The training of the cattle is an easy installed response. Through our efforts on the ranch we put a lot of effort into separation, sorting, and processing of individuals. We don’t often consider the defensive posture of the herd group. But cattle are herd animals and herds exist because of predators. Creating the defensive posture of the herd is rather easy, you are just rekindling a basic instinct.
Interview by Marjorie Haun
Mark L. Coats, a rancher from northern California, has had to adjust his herding practices to deal with the entry of wolves from Oregon into his range. In response to the challenges of running cows where wolves pose a constant threat to the animals, he has devised the ‘Rancher Predator Awareness’ program. The program is designed to enhance protective herding instincts in cattle when they encounter predators such as wolves, bears, and coyotes. Cow dogs are essential to the program, and Mark explained to Free Range Report how his program was inspired by an inexperienced pup:
In 2011 the now famous wolf OR7 entered into California at the location of my ranch. I was as uncertain of what was to follow as anyone. There was a lot of wolf meetings, hearings… But no one could tell me how do I survive this financially. I called other ranchers in other states that have been dealing with this issue. Their response was that they were still searching for solutions also.
One year I had taken in some cows to feed through the winter. They were a spoiled set of cows, unruly and had no handle of any kind. I also had a young dog that was much like those cows. I thought the cows and the dog would fit together very well. So along about mid winter we were feeding and the cows left the feed ground and grouped at the edge of the trees in a tight defensive posture. My first thought was my young dog had gotten out of the truck somehow. But it was a small group of coyotes leaving the Lower Klamath wildlife refuge and crossing the county road. The cows’ response was to group into a defensive posture. I realized at that point that this young dog, who wasn’t the best stock dog, had created this defensive posture of Predator Awareness.
In 2013, Mark became president of his local Cattleman’s Association, and two years later a cow was killed in what the California Department of Fish and Wildlife pronounced a ‘highly probable’ wolf kill. No sane rancher wants to have wolves existing side-by-side with cattle, but with wolf advocates and federal agencies nearly forcing the large predators into valuable western rangelands, Mark continued to develop his Predator Awareness program. According to Mark:
I had researched all of the possibilities of deterrents and had concluded that range riders were an effective response. So I called two environmental groups and began a range rider group that was later named the Working Circle. In this brief encounter I realized that the lack of local understanding and the goals of ranchers and the environmentalists were not the same. But the development of Predator Awareness continued.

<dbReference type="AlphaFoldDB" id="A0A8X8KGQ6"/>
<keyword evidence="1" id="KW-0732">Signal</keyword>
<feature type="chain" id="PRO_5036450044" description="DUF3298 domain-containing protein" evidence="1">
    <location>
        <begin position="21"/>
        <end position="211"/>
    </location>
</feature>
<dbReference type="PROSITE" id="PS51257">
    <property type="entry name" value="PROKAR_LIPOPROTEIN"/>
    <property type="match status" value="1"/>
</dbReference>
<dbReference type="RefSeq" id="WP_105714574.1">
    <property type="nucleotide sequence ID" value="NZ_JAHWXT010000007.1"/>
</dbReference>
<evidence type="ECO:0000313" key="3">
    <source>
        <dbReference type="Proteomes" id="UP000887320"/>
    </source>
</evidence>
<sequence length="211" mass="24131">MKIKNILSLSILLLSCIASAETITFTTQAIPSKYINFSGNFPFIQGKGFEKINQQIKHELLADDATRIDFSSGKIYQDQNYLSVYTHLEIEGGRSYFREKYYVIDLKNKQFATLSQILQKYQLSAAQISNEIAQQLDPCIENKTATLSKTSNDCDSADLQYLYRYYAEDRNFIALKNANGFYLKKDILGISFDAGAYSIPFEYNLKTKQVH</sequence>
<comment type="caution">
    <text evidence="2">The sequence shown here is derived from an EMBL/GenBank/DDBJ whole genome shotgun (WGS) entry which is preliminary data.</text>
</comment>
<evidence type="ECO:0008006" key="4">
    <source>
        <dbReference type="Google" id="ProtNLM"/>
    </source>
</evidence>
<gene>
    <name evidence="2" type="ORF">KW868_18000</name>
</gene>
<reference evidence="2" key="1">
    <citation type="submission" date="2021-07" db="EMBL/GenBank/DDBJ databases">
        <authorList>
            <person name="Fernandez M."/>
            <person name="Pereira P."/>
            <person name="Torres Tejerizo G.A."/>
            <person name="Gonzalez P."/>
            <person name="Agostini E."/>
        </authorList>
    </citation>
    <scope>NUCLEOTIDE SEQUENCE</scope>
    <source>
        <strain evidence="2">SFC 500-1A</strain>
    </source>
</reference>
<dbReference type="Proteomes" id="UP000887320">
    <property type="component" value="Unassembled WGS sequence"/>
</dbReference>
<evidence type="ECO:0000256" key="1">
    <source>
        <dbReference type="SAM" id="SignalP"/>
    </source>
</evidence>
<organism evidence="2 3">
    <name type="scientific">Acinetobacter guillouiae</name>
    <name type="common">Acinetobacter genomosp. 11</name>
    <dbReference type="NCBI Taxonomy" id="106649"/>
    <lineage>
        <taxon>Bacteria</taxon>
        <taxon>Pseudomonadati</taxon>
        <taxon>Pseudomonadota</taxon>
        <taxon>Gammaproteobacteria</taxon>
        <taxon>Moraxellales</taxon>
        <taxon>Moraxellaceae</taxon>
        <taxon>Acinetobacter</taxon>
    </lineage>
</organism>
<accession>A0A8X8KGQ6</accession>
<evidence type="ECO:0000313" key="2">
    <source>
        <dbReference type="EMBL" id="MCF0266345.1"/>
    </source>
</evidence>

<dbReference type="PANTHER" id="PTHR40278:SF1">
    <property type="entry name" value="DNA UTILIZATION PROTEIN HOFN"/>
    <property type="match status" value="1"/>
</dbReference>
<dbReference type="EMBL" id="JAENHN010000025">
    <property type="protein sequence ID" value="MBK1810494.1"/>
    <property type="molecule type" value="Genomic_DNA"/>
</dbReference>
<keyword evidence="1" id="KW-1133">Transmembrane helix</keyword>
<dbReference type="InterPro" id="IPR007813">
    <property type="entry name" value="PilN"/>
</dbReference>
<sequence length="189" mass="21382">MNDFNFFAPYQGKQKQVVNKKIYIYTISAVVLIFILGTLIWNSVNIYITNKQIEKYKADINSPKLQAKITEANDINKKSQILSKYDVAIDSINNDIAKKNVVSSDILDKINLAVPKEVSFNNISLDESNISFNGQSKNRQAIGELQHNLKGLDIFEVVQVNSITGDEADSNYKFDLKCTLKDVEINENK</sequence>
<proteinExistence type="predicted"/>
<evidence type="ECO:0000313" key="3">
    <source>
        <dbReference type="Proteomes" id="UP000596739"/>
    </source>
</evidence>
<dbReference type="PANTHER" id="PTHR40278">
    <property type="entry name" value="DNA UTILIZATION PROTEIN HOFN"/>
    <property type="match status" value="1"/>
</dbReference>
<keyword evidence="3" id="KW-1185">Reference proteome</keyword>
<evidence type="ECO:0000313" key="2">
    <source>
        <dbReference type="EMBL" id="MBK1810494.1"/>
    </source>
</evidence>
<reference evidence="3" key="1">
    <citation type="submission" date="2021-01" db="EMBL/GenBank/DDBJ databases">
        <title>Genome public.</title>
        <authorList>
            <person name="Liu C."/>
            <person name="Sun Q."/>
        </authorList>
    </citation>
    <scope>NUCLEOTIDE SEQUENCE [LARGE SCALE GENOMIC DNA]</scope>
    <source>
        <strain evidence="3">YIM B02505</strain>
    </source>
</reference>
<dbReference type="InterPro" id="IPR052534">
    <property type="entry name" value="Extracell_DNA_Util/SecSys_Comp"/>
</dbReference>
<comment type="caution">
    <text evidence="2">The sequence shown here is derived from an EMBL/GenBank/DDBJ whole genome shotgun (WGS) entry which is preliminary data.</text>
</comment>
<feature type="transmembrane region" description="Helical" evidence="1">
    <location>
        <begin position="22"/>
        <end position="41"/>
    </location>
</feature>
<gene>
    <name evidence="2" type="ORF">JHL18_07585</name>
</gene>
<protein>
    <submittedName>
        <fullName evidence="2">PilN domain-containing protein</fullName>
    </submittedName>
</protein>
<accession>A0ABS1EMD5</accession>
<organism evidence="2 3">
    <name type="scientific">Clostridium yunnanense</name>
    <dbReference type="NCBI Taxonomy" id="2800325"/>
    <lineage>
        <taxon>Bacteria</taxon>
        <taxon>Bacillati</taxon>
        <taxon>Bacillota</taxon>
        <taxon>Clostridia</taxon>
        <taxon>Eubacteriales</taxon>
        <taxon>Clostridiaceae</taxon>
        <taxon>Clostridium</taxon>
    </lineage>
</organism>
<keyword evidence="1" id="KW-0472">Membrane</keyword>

The U.S. Fish and Wildlife Service learned about his program and gave Mark a grant to write a paper and produce a training tape for other ranchers desiring to try out the program. A basic knowledge of cows’ instinctive reactions to various kinds of ‘pressures’ are all that is required for ranchers to employ Mark’s program. Wolves and other predators must single out animals and separate them from the others in order to make effective kills, but even small herds can deter predators if their defensive responses are developed. Mark explained:
The training of the cattle is an easy installed response. Through our efforts on the ranch we put a lot of effort into separation, sorting, and processing of individuals. We don’t often consider the defensive posture of the herd group. But cattle are herd animals and herds exist because of predators. Creating the defensive posture of the herd is rather easy, you are just rekindling a basic instinct. There is a National Geographic video on U-Tube, of a baby buffalo deterring a wolf by not running and presenting a defensive stance until his mother arrives. If we replace fear with the response of grouping into the defensive posture of Predator Awareness, then the group becomes the safe-zone and as long as the Chase does not happen a small group can deter a conflict.
Although it’s a relatively new approach to staving off cow/wolf encounters, Mark’s Rancher Predator Awareness program seems to be working has already yielded benefits for him. He said, “I have not had a predator loss of any kind since I began. I have had cattle exposed to wolves. The only noticeable difference was the cattle were found grouped, but were calm and easily handled, while the neighbors cattle were highly agitated and flighty.”
As politicians and special interests continue to push wolf introduction programs throughout the west, the predators will continue to grow in number and territory. Mark feels confident that his program is a low-cost, effective wolf deterrent. You can find his paper (PDF] here. For videos, predator and cow cam footage, and additional information, please visit RancherPredatorAwareness.com.
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